Story by Anjali McDaniel

With students missing school for various reasons, ALEC has been there to provide a workplace for students to finish their make up assignments during an appropriate time that is beneficial for them and teachers. Now, ALEC is closed and students must plan with their teachers to find an alternative to finish their work.

“For students who need to make up work, now that ALEC is closed, I and other teachers will have to coordinate a time that is good for them, either before school, during lunch, or after school to help them make up the work they missed,” English teacher Jay Gilliam said.

Students used ALEC as a valuable resource when needing to complete work that they missed from the days that they were absent. They were allowed to go during lunch, Fox Focus, after school, or during any free period that worked for them.

“ALEC was important because it gives students a place to go after school or during their free time to go make up some work that you have missed,” junior Caroline Jones said.

ALEC closing has definitely worried and caused stress for students on how they will be able to complete missing assignments.

“I think it’s stupid,” freshman Carson Paulk said, “because no one has a place to make up work and people are still going to miss class, especially with all these trips and exams that put more stress on students.”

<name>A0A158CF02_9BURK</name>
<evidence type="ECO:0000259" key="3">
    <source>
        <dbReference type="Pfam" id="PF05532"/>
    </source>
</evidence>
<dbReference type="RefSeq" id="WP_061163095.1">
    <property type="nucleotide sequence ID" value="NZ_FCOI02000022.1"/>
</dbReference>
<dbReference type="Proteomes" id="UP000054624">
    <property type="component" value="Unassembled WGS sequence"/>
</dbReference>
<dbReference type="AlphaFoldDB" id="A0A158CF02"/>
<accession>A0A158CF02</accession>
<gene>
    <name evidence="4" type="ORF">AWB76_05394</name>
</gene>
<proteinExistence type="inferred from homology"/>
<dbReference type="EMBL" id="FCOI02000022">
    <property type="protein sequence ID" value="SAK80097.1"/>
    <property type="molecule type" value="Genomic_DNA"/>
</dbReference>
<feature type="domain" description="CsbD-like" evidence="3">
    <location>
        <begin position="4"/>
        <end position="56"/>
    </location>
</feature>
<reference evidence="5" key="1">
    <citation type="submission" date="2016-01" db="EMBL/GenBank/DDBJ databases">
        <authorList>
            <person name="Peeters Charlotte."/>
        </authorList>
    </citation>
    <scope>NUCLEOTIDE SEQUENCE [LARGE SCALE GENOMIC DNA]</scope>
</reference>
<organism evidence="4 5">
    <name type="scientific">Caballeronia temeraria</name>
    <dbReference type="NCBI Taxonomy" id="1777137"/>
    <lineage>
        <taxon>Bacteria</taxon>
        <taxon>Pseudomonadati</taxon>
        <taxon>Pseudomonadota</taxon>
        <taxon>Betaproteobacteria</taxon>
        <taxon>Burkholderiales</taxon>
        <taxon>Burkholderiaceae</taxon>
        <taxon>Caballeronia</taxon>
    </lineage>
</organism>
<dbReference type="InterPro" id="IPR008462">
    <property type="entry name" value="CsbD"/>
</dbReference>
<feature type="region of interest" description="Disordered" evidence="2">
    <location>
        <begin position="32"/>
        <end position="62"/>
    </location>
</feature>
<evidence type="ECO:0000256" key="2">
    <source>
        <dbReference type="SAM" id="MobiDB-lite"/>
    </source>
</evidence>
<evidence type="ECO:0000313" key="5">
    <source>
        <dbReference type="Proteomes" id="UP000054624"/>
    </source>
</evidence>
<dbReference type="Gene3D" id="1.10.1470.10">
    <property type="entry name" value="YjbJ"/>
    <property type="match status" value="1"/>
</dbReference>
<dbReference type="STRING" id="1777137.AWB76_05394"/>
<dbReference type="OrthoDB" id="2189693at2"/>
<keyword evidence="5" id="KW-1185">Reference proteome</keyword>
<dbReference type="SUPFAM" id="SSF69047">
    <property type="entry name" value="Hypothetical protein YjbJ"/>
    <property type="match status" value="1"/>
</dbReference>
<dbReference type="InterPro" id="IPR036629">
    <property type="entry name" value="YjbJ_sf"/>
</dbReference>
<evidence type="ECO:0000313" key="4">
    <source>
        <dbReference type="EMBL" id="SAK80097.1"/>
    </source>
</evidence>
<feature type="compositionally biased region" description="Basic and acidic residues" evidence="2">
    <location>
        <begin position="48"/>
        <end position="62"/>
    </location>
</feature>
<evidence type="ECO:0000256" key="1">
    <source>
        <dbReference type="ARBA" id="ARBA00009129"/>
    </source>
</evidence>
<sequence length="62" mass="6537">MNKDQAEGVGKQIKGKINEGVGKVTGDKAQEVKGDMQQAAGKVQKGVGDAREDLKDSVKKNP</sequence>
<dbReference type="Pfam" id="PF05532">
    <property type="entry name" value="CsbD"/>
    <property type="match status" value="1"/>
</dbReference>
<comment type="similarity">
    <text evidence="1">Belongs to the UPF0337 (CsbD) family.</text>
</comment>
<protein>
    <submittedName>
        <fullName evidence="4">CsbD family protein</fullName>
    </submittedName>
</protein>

Since ALEC is gone, students have come up with alternative plans for the school and how they should handle students missing work now.

“Two options could be that more teachers provide after school service, so students have time to make up tests and any missed work there or they just reopen ALEC because those are really the only two options,” sophomore Patrick Nagle said.

Senior Danielle Alston agrees that teachers will be the main source of helping students now that ALEC is gone and students should get with them to create a plan to finish make up work.

“[A good solution for ALEC closing is] teachers having more after school time to have students make up work,” Danielle said.

This transition during the school year will be a challenge for students and staff to deal with, because of the exams and EOC’s, but there are ways that students will be able to finish make up work when they are absent. Coordinate with teachers on what to do in this situation and the school will find a solution to this problem.

“I hope this absence won’t be permanent,” Gilliam said, “I hope next year, if possible, we can still have an ALEC center because it is a very valuable resource for our teachers and students to be able to stay on top of their work and not get too far behind.”